A few days ago, Finance Minister Arun Jaitley said that the result of the Delhi Assembly polls, in which his party won a mere three seats, will not impact Budget 2015 or dictate the future of economic reforms. A few months ago, he hinted that his second Budget will unveil a slew of second-generation reforms. “The fact that four (Assembly) elections have been won and one (Delhi) not won does not mean reforms will not happen,” he said.
In a telephonic conversation with Tehelka, Baij Nath Rai, the president of Bharatiya Mazdoor Sangh (BMS), which is a part of the Sangh Parivar and the largest trade union in the country, spoke a different language. “We are unhappy with the government’s policies related to foreign investment, disinvestment of State-owned firms and labour. The dialogue between us is still on. Wait until Budget 2015 to see if the government pursues free market policies. Talk to me then.”
The fact is that the finance minister may lose his job and the prime minister’s popularity among the masses may dip if this year’s Budget doesn’t meet diverse expectations. The industry hopes that it will make their lives easy. The middle class wants reliefs and sops, just like the poor. And then there is the Sangh Parivar, which is against reforms and liberal policies. Jaitley’s second Budget will decide his future, and is a make-or-break one for Narendra Modi.
If the Budget displeases the investors, growth will suffer. If the middle class and poor feel hurt, the implications will be seen in the forthcoming Assembly elections in Bihar and Punjab. More importantly, if the Rashtriya Swayamsevak Sangh (RSS) and its offshoots such as the BMS, Swadeshi Jagran Manch (SJM) and Bharatiya Kisan Sangh (BKS) are unhappy, they will publicly demand their pound of flesh. The last is the most dangerous for Modi’s survival, as the Sangh can make his life miserable.
It is an open secret that the Sangh hates several of the pro-market economic policies being pursued by this government. But it has kept quiet till now, or shown its displeasure in a sober manner, because the RSS decided to give its poster-boy Modi a chance to prove that he conforms to its expectations, and is not an out-and-out reformist. The time is running out, especially after the Delhi debacle. 28 February 2015 may turn out to be the last opportunity for Modi and Jaitley to placate the BJP’s ideological wings.
Last month, the SJM, which has been a torch-bearer for the use of swadeshi products, upped the ante about NDA-2’s attempts to woo foreign investment. It was also angry with Modi’s Make in India mission, which aims to expand the manufacturing sector with help from foreign MNCs. “FDI (foreign direct investment) is not a panacea of all (economic) ills. FDI has done bad and good to the economy,” said the SJM, and demanded a white paper on the issue.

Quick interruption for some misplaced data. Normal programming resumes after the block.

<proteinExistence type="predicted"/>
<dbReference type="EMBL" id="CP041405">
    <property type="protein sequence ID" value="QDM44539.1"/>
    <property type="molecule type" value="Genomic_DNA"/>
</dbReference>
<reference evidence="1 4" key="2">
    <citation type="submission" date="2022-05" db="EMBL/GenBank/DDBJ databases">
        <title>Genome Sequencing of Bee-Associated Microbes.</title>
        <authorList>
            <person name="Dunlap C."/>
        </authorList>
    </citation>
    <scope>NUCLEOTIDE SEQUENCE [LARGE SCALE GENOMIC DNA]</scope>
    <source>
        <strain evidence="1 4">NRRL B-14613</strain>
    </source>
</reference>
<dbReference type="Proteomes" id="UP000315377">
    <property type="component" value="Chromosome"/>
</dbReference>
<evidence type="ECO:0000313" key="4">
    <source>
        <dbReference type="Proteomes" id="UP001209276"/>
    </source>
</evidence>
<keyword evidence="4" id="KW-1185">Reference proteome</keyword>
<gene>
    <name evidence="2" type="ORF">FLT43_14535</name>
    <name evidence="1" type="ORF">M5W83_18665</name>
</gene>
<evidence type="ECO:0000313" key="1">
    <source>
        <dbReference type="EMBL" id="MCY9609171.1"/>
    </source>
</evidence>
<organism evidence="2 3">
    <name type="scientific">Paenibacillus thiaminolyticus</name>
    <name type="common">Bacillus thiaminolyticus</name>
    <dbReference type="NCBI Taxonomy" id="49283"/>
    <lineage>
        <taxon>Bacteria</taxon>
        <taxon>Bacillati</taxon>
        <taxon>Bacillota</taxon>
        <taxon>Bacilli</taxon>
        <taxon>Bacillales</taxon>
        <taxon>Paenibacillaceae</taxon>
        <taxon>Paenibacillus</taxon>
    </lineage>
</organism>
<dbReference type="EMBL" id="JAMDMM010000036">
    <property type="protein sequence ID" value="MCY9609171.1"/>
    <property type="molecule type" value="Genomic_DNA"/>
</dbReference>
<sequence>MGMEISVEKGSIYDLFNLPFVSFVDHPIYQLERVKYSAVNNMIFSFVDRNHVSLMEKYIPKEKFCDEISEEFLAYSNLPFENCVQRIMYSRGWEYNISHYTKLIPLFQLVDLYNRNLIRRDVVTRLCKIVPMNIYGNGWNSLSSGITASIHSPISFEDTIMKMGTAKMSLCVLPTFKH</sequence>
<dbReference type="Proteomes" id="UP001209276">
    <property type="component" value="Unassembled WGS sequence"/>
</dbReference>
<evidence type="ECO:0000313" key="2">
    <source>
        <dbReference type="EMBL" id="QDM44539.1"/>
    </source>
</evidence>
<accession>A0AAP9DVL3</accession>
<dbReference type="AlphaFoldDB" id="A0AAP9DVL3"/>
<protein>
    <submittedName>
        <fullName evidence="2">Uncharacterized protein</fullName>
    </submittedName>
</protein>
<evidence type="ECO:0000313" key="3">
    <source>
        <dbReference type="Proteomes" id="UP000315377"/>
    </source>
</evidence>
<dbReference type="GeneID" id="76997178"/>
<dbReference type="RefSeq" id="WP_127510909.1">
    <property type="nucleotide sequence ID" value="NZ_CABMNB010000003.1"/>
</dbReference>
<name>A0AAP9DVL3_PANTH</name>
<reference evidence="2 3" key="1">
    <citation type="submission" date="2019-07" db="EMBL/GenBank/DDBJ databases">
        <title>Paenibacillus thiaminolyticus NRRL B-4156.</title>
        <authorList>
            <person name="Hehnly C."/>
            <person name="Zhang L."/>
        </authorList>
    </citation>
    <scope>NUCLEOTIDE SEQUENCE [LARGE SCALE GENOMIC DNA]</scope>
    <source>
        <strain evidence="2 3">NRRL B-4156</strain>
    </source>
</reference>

Sangh Parivar insiders claim that despite Modi’s public stance that he supports Deen Dayal Upadhyaya’s ‘Integral Humanism’, which was accepted as the RSS’ philosophy, the prime minister has pursued different policies. Upadhyaya maintained that Indians should consume products that were made in India by Indian businessmen and not foreigners. Therefore, the Make in India programme is contrary to the economic ideology of the Sangh.
The BMS is critical of the pro-industry labour policies. It is scared that the government may make it easier for businesses to retrench workers, and amend the Contracts Labour Act to allow employers to sack workers without notice or compensation, as long as the former promise alternative employment. In a pre-Budget memorandum, the BMS and 10 other central trade unions, urged the finance minister to adopt the policy of ‘ease of living’, and not an ‘ease of business’ one.
In October 2014, when Modi unveiled several labour reforms, he said: “Ease of business is the first and foremost requirement if Make in India has to be made successful. Ease of business is the priority for Make in India.” This went badly with the BMS and the RSS, which felt that workers’ benefits were more crucial to improve the overall standard of living in the country.
The problem faced by contractual labour is another priority for the BMS. Instead of making it easy for the industry to hire and fire people, it demands the opposite. In the pre-Budget memorandum, the central trade unions, led by the BMS, said that the laws should “regularise all contract workers working in perennial nature of jobs”. The BMS accused that the government was the biggest defaulter when it came to contract labour; the State-owned entities were among the largest employers of such workers.
A few months ago, Jaitley said that the government could sell the loss-making State-owned firms to private buyers. “We are certainly open to look at some set of PSUs (public sector undertakings) that could do much better in private hands. There are still a large number of them that are on the verge of closure, where people are going to lose employment. Given a choice between their continuing in the present shape or getting privatised, the second option will be preferred,” he said.
For obvious reasons, this didn’t go well with the BMS, which felt that privatisation would lead to more loss of jobs. According to it, past experiences have proved that the first step that the private owner takes to reduce costs and turn around the company is to lay off people. Therefore, the BMS’ solution is that the Centre should change its policy towards sick PSUs and “revive the PSUs that have some hope”.
In recent times, Jaitley has assured the trade unions that “neither the railways nor Coal India will be privatised” and the government “will maintain the government character while implementing the FDI policy, and will not raise the FDI cap by more than 49 percent”.